Real estate closing companies need certified funds, but why? Certified funds are required at or prior to closing so that transactions can fund on the closing day and that the closing company has guaranteed funds in their trust account to be immediately disbursed for things like seller proceeds, mortgage payoffs, and vendor checks.
But what constitutes “Certified Funds”? Certified Funds are monies that are available for immediate use. Things like personal checks, ACH payments, and credit card payments are NOT considered certified funds because there are ways in which the funds can be rejected, returned or cancelled. This means that these funds are not readily available funds at the time of closing and therefore cannot be disbursed on closing day.
Certified funds can come in the form of:
- Cashier’s Check
- This is a check issued directly from a financial institution. When a financial pulls these funds out of your account, they are immediately withdrawn and an official bank or teller check is written. These checks will need to be made out to the appropriate party who is disbursing the transaction (e.g. closing company, bank, etc.). Some banks charge a fee to create a cashier’s check and some do not.
- Wire Transfer
- This is a transfer of funds directly from one financial institution to another. These funds are immediately removed from one account and are sent electronically to another account. Note that once funds are wired, they cannot be returned, so verifying wiring instructions is necessary to make sure that the funds are sent to the correct place. There is typically an outgoing wire fee and the receiving party may also charge an incoming wire fee. Wire fees typically range from $0-$40.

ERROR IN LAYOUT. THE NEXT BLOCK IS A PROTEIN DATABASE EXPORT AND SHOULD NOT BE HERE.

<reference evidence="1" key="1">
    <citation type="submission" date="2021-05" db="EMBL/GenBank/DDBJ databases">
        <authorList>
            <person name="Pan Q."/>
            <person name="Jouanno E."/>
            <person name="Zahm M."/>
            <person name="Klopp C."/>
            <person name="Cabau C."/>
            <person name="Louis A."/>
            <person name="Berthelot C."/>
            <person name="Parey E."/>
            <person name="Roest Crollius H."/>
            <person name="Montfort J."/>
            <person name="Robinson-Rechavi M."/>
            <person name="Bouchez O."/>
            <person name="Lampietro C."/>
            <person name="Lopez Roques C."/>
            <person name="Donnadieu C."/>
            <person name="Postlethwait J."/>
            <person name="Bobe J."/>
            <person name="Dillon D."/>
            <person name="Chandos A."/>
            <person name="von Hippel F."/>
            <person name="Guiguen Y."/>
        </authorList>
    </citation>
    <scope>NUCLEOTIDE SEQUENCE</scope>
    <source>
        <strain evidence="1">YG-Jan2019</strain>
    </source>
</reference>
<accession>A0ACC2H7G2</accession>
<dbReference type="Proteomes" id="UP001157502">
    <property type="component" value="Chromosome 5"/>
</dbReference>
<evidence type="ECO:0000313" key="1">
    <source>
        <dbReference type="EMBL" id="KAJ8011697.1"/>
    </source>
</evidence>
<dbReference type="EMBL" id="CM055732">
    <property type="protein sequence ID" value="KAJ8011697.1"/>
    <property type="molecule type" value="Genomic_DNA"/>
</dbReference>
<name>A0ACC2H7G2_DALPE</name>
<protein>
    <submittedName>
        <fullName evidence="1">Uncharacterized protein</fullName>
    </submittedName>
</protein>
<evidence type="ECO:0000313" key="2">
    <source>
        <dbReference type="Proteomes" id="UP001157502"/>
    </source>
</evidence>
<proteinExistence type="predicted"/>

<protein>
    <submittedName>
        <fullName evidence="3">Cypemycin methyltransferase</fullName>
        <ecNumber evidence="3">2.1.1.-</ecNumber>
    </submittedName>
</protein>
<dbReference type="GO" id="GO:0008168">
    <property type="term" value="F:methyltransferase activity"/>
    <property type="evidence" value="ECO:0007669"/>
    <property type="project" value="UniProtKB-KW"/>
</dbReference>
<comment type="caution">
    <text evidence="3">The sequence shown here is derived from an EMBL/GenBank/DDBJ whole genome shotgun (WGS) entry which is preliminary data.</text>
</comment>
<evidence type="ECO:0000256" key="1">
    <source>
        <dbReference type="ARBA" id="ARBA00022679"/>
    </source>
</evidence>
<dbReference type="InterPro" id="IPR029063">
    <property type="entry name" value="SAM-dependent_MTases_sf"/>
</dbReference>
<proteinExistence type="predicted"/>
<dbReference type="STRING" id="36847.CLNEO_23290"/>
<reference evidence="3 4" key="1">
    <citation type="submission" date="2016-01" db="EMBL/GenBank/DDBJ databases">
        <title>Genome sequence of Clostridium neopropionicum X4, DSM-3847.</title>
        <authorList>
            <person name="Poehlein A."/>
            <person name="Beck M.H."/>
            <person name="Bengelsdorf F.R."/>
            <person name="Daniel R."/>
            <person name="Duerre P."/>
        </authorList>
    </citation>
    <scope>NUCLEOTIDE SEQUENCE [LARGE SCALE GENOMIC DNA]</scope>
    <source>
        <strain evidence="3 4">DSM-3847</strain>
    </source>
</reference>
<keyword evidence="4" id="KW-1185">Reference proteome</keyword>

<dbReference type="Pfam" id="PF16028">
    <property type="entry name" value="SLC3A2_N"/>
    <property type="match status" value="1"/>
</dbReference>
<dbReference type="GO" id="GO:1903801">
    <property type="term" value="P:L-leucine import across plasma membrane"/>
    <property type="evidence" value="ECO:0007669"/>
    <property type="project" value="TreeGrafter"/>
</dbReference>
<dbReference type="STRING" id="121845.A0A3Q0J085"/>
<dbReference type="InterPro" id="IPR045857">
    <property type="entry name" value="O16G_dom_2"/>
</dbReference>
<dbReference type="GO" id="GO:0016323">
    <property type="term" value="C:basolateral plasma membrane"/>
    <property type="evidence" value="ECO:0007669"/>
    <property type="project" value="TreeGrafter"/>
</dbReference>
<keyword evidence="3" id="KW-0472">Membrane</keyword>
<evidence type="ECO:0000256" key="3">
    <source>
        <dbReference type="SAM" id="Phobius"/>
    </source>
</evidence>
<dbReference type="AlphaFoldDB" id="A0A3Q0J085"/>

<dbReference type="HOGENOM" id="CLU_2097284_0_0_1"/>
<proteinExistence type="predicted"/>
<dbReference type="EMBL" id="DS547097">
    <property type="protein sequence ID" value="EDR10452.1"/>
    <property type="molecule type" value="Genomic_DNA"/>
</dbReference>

- Money Order
- These are like checks in which money is prepaid and a paper form of document is issued to a direct party. These can be purchased from some retailers, gas stations and the USPS. There is usually a limit to how many or how much money orders can be made for. There is also typically a minimal fee associated with creating a money order.
Many closing companies adopt various techniques to determine what they will consider a “certified fund”, so make sure that you check with your closing company to determine how your funds will need to be brought to closing so you can plan ahead. Some closing companies will only accept wire transfers due to the amount of fraudulent cashier’s checks and money orders surrounding real estate companies. Some companies will only accept certified checks from local banks. If you are closing on a home in the near future, give your closing company a call work out the details of your closing funds in the weeks leading up to closing.
No matter what your closing company accepts, communication is key. The lack of bringing the right funds (or the correct amount) could count in a delay in closing or even worse…not closing at all!